Money is just a “thing” – a man-made construct created simply to help us trade goods and services and help describe the value of other “things”.
But it’s not really just a thing, is it? It’s so much more. As we grow up, our family’s financial status gets linked to our identity and is used as a way for us to create ingroups (people like “us”) and outgroups (people not like “us”).
Financial status is a way we subconsciously judge intelligence, trustworthiness, beauty, success and meaningfulness.
Money is not only used to judge the value of things; we also use it to judge the value of people and ourselves.
This value judgement creates all sorts of social and psychological curiosities. The closer someone is to our financial status, the more we like them, the more we trust them, the more they understand us.
If we want to be liked and respected by someone else, we learn to project the same affluence and financial status as the person we are trying to associate with.
However, losing money can mean losing status, friends, respect, our place in society and even our identity.
Our brains are hardwired to avoid the pain of loss, so often we create a version of ourselves that matches our desired financial status, rather than our actual financial situation.
We buy cars we cannot afford, eat and stay in overpriced establishments, purchase clothes and jewellery that often put us into debt.
Above all, we never, ever talk about our actual finances with anyone. Even our tax accountants get a curated version of the truth.
We think if people knew the truth, we may lose things that are vital to our identity.
The more we are attached to our identity, the more we have to lose. This is, in the very literal sense of the word, insane.
Our very own financial psychosis that has become a social epidemic.
We are scared to talk about our finances with people we care about but this is exactly what we should be doing. All the time. This is tough love.
So how do we cure ourselves of our own financial psychosis? We need to talk about it. Not about our presentational financial selves but about our real financial selves.
Talking about our finances openly and honestly releases the power these finances have over you. It puts you back in control. You’re not losing status, you’re gaining control.
Finances are deeply personal but sharing this with the people you love creates stronger connections, not ostracism. Keeping it to yourself leads to all sorts of poor financial decision making.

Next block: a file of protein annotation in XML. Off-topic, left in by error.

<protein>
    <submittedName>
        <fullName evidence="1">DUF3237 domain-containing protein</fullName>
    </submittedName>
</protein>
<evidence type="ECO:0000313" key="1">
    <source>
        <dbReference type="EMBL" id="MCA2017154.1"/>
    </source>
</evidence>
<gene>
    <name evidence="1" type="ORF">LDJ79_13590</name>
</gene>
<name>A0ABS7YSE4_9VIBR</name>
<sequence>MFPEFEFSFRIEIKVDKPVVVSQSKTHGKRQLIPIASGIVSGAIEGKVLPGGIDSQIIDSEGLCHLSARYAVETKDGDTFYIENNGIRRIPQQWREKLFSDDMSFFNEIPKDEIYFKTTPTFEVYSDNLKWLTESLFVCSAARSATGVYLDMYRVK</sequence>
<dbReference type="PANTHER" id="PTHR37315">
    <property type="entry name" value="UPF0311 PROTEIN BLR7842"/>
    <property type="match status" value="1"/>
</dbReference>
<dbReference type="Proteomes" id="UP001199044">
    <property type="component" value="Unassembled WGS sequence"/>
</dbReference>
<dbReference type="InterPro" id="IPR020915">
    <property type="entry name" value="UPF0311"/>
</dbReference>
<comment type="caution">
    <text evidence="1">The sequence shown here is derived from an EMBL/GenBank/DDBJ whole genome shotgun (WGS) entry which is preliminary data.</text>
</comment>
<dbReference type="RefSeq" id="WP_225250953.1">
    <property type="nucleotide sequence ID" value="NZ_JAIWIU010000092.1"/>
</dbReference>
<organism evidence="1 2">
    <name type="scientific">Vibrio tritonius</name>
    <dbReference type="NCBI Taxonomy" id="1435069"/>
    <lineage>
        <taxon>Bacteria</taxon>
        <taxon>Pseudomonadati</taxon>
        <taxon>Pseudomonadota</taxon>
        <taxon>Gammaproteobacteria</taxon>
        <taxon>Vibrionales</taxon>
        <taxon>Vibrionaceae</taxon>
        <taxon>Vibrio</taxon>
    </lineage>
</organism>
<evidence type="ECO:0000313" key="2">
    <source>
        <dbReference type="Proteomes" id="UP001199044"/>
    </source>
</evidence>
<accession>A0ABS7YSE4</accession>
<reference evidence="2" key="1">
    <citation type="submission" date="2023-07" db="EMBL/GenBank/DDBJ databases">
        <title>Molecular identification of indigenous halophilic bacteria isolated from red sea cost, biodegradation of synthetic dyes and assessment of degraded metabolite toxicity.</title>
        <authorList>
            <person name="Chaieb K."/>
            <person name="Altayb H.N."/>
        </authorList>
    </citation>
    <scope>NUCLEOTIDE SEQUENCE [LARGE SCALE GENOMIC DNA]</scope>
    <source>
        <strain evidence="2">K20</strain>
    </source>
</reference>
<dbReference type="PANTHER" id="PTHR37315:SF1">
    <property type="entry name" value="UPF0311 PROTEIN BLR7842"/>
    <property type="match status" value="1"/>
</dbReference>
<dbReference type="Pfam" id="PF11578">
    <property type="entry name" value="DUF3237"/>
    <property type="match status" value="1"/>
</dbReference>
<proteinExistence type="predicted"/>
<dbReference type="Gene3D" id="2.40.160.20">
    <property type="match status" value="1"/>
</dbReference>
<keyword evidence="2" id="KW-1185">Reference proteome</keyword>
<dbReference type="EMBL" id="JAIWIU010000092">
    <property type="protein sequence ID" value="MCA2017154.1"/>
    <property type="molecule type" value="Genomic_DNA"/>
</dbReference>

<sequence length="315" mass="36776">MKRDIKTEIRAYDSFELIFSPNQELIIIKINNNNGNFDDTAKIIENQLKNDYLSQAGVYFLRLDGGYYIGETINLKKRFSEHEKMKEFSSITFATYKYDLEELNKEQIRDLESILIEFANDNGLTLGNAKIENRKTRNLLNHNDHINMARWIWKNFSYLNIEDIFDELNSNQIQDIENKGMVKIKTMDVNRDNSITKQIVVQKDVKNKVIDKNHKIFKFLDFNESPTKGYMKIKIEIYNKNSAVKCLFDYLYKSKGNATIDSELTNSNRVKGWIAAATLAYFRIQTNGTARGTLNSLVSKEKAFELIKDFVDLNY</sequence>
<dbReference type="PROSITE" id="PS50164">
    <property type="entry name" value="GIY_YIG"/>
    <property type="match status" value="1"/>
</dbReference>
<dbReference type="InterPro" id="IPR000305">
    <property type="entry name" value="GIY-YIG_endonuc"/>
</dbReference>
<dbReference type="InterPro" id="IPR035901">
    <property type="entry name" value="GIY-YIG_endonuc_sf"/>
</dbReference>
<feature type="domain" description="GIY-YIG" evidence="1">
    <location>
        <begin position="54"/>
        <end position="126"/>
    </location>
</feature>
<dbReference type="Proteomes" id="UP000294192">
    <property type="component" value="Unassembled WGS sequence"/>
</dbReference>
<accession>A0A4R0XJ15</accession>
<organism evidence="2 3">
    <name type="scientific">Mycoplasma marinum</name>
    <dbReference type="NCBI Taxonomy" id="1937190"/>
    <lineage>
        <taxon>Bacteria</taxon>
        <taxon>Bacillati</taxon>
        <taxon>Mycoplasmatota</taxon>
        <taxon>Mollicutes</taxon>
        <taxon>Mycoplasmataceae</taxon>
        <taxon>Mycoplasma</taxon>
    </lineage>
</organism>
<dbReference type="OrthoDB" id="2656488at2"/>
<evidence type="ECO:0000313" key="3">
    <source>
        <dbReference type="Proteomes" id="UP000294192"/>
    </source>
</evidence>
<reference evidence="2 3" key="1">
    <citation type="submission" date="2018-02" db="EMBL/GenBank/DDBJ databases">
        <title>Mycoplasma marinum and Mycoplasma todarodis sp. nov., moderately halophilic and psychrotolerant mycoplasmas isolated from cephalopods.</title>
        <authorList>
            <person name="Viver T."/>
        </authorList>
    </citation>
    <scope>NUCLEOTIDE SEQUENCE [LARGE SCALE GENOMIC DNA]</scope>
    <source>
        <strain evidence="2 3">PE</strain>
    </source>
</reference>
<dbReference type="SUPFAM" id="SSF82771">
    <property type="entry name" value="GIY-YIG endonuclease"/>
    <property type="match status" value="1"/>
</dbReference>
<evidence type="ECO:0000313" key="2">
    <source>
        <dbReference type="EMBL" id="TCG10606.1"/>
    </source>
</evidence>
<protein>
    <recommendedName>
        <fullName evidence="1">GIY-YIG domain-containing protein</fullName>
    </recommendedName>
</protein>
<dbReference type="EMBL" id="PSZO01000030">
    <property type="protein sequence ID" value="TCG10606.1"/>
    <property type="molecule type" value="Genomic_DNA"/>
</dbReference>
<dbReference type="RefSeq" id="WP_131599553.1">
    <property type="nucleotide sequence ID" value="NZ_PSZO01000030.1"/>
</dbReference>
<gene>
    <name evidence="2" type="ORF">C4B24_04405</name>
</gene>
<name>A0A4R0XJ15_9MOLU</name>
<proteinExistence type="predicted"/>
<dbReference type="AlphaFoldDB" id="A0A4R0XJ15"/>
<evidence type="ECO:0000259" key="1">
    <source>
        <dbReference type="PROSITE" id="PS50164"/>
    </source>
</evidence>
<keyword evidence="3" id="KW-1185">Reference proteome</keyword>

This is all well and good if you understand the benefits of talking about money but what if someone you love is making poor financial decisions?
How do you talk to them about money without triggering their fears, offending them or hurting your relationship?
Fortunately, it seems that our brain has a pathway of processing information that allows us to talk about emotionally complex issues.
It’s like we have psychological gatekeepers that need to be satisfied in order to progress to the next phase. Follow this path methodically. Remember, you don’t open the door – the gatekeeper needs to let you in.
1. Start with “why”
Establish the reason you should have the conversation. Why is it important to talk about it? Why is it relevant to each of you? How is it relevant to your relationship?
This helps qualify you to have the conversation, and builds courage and confidence that the ensuing conversation is important.
2. Make implicit feelings explicit
“Talking about money scares me because — ”; “I often feel — when I talk about finances”; “The thing that really upsets me about money is — ”.
Articulating how you feel about money helps strip away its emotional power.
Try to talk through these emotions in a “matter of fact” or even humorous kind of way. Recognise emotions, call them out, then move on.
3. Focus on winning
Identify what “winning” at life looks like, and how poor financial choices are stopping us achieving those things. This shifts the conversation from internal reflections to external aspirations.
Talk about money as the enabler to win, not the goal itself.
4. Make it real
This is when you can finally talk about actions.
What are the small things you can do right now to make things better?
Focus on one or two easily achievable changes. Small wins eventually turn into big wins.